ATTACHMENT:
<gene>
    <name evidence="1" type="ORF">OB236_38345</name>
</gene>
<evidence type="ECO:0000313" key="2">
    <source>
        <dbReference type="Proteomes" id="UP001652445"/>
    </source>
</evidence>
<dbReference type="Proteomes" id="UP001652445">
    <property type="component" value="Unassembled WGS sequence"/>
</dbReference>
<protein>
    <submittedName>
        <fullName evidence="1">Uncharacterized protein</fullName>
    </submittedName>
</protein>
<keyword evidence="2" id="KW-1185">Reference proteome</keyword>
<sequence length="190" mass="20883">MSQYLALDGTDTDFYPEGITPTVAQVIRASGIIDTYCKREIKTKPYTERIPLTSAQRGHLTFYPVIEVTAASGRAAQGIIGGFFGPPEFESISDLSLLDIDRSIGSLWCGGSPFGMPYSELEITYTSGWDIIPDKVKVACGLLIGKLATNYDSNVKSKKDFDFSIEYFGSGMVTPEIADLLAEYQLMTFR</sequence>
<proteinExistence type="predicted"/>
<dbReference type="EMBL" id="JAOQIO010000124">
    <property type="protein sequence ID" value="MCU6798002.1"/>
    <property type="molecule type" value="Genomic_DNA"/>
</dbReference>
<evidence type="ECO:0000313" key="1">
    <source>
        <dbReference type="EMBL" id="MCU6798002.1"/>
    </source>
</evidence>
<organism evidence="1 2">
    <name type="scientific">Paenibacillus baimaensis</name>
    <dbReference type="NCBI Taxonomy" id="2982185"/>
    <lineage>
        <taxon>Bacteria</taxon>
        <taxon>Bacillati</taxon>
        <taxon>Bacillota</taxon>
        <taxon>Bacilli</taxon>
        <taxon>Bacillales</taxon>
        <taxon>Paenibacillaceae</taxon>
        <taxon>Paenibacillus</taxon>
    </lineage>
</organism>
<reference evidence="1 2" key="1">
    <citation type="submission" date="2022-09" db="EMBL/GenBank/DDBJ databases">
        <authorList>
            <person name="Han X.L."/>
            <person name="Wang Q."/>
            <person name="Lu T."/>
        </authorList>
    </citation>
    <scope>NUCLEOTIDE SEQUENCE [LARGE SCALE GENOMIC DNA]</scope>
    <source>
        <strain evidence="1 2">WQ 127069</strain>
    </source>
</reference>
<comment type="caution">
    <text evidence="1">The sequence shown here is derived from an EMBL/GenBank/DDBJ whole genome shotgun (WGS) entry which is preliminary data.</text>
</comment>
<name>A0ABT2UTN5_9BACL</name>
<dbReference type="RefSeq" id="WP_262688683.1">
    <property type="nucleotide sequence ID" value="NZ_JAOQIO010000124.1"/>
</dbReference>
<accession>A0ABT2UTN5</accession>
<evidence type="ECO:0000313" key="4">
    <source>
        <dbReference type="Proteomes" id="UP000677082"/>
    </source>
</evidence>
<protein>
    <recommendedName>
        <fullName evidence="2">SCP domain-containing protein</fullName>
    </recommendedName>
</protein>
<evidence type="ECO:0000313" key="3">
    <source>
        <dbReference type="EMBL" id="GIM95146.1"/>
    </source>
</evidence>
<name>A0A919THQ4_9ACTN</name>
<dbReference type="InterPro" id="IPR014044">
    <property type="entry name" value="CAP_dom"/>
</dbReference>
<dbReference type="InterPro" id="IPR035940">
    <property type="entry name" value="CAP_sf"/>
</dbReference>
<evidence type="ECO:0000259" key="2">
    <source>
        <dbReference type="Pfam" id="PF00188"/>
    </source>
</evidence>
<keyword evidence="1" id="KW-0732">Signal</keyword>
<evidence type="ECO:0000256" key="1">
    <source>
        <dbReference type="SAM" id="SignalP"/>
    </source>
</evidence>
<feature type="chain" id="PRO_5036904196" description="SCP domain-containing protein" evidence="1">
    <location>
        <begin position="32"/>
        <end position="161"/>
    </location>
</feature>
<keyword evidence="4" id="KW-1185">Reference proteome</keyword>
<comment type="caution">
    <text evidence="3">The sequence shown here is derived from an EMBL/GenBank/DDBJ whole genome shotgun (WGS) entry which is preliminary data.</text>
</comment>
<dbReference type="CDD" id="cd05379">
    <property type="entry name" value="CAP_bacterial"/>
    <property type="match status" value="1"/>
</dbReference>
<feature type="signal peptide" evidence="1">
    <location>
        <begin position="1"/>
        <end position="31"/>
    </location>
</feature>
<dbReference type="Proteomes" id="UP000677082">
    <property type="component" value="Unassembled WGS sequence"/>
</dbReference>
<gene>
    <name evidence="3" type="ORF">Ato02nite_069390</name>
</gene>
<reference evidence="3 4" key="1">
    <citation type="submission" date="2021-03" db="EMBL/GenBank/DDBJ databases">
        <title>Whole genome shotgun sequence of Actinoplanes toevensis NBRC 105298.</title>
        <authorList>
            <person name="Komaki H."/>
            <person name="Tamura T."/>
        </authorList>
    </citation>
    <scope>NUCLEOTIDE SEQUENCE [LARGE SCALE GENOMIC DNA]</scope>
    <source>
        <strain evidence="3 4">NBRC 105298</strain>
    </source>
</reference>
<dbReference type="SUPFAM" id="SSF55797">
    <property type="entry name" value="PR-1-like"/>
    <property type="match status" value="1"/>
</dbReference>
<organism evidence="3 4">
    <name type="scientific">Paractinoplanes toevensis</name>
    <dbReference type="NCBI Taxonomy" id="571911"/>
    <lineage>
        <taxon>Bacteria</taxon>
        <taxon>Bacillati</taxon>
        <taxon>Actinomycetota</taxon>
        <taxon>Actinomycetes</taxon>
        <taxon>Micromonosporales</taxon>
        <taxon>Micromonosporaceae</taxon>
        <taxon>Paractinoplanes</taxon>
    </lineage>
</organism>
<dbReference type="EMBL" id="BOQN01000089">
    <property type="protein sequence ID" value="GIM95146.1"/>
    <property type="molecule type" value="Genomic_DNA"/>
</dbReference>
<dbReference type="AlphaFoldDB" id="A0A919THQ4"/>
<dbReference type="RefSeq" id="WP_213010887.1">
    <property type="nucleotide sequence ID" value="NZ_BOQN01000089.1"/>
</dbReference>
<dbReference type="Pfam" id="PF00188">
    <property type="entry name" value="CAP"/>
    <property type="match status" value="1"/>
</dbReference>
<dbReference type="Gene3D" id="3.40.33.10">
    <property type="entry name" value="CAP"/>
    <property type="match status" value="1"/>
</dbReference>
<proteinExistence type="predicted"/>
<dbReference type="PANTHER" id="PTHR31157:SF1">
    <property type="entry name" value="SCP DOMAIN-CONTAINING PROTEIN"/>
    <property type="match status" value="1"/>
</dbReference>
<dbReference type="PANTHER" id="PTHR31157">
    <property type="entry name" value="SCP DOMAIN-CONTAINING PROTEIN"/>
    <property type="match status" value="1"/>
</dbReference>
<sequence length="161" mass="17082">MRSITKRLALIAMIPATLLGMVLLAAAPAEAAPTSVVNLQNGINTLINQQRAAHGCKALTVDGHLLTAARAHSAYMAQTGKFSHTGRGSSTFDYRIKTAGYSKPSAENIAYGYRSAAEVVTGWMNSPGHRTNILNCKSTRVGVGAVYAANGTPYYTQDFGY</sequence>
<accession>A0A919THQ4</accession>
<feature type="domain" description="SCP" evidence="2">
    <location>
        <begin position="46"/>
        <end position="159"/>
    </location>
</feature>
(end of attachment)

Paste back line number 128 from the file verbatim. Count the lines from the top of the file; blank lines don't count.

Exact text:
        </authorList>